A new type of battle was also introduced, known simply as Sky Battles. While these aren’t as innovative as the triple and rotation battles, they certainly change things up on the strategic end. Having a team composed of Pokemon only capable of flight can put a limit on what players are capable of. For example, having only two flying types can be hard to fend off a trainer with four, one being an Emolga (flying/electric).

Pokemon X and Y also add numerous ways to interact with your Pokemon, the first being Pokemon Amie. Pokemon Amie gives the players varying options of interaction, ranging from feeding your Pokemon, petting them or playing mini games with them. These all build up a stronger bond with your Pokemon, affecting how they act in battle. While the process can become tedious, it certainly is worth the fight. Having a Pokemon dodge some heavy hitting attacks, or pulling through with 1HP can actually become really helpful. The second form of interaction is a blessing to all trainers who have been playing Pokemon competitively for years – Super Training. What is essentially EV training dumbed down, building up Pokemon’s stats through minigames explains its benefits on its own. No more vigorous training against the same Pokemon over and over to build up your stats.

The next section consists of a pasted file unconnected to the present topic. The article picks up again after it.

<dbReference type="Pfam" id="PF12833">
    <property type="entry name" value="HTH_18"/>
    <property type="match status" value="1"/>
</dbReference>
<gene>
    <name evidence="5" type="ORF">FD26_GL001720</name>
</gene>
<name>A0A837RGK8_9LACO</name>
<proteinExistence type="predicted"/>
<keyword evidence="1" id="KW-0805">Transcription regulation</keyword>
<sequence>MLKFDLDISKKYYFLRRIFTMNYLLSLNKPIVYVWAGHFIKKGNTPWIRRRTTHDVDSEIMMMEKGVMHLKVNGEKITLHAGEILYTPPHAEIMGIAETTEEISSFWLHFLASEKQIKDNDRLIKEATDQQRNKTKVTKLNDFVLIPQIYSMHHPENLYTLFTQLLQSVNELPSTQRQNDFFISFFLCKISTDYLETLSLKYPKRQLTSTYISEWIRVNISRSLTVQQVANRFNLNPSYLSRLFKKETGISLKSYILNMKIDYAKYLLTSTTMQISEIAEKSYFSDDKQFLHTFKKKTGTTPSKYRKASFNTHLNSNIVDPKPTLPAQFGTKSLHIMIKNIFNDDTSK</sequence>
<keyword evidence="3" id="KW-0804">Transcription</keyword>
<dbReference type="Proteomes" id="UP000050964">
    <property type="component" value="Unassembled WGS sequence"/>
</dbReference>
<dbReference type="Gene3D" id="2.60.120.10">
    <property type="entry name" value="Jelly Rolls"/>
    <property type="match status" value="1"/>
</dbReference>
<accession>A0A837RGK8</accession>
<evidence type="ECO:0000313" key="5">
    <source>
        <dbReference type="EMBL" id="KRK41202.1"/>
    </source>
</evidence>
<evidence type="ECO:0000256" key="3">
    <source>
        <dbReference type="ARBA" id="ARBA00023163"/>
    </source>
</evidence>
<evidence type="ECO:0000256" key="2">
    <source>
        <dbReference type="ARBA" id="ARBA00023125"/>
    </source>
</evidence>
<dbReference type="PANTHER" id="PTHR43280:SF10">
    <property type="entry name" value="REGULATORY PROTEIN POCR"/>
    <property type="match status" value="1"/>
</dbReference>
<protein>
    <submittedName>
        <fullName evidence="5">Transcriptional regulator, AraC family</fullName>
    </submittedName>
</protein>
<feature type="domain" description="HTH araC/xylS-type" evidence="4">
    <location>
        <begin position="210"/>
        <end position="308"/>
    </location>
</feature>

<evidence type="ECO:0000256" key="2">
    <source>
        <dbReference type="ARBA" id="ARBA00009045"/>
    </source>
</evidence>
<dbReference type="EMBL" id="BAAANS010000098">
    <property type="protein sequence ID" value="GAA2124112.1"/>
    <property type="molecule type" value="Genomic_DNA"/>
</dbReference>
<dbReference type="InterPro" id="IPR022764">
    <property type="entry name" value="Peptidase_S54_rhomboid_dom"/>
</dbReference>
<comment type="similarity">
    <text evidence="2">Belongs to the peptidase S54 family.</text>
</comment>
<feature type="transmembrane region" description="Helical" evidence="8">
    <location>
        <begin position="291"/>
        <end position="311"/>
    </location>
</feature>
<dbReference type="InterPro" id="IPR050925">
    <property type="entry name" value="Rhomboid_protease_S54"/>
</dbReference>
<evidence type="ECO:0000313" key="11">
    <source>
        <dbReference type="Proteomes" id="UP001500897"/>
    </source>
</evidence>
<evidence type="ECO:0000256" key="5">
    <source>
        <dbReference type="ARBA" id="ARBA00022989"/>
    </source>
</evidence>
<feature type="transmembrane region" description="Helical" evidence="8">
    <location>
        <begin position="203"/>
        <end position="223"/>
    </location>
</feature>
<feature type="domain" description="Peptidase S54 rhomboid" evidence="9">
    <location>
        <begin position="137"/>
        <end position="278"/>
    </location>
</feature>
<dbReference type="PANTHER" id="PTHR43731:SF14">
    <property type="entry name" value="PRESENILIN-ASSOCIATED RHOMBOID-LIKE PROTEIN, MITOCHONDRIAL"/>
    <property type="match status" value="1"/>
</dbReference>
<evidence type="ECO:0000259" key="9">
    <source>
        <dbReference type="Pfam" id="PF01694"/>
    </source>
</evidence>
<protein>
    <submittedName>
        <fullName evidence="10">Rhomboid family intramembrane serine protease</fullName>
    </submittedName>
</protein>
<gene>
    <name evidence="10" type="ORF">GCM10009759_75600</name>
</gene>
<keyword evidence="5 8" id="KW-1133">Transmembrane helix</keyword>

Connectivity has been completely redesigned, making trading, battling and the such simpler than ever. The Player Search System (PSS) allows players to easily trade and battle between any of their friends or even strangers that are connected online as well. Blind trades are also an option with the Wonder Trade feature, though these can wind up being a mixed bag for obvious reasons. Players can also exchange O-Powers, which are temporary boosts in stats that occur in battle. These can range from a boost in Attack or even a bump in EXP earning. Along the single player journey, players will encounter numerous other O-Powers to learn.


It also goes without saying that Pokemon X and Y are visually stunning games. The first entry in a fully realized 3D environment proves to be a huge step up for the series, so much that it can be difficult to return back to the sprite era which is still fairly new to many. Battles are also incredibly beautiful, with a slightly cel-shaded flare added to the Pokemon. While most cries have been completely revamped, certain Pokemon retain their original sounds from previous games, except for Pikachu who calls out its name. Overall, Pokemon X and Y prove to be the most fully realized entries into this still growing series. Despite a few setbacks and lackluster post-game content, X and Y provide a massive amount of change and hours upon hours on enjoyment.

The Good

  • Great cast of supporting characters
  • Fairy types add a whole new level to the strategy and depth 
  • Character customization is loads of fun
  • Pokemon Amie and Super Training are incredibly useful
  • Connectivity improvements are beyond superb
  • Visually stunning

The Bad

  • Antagonist team is lackluster
  • Mega Evolutions hardly add to gameplay
  • Lack of post-game content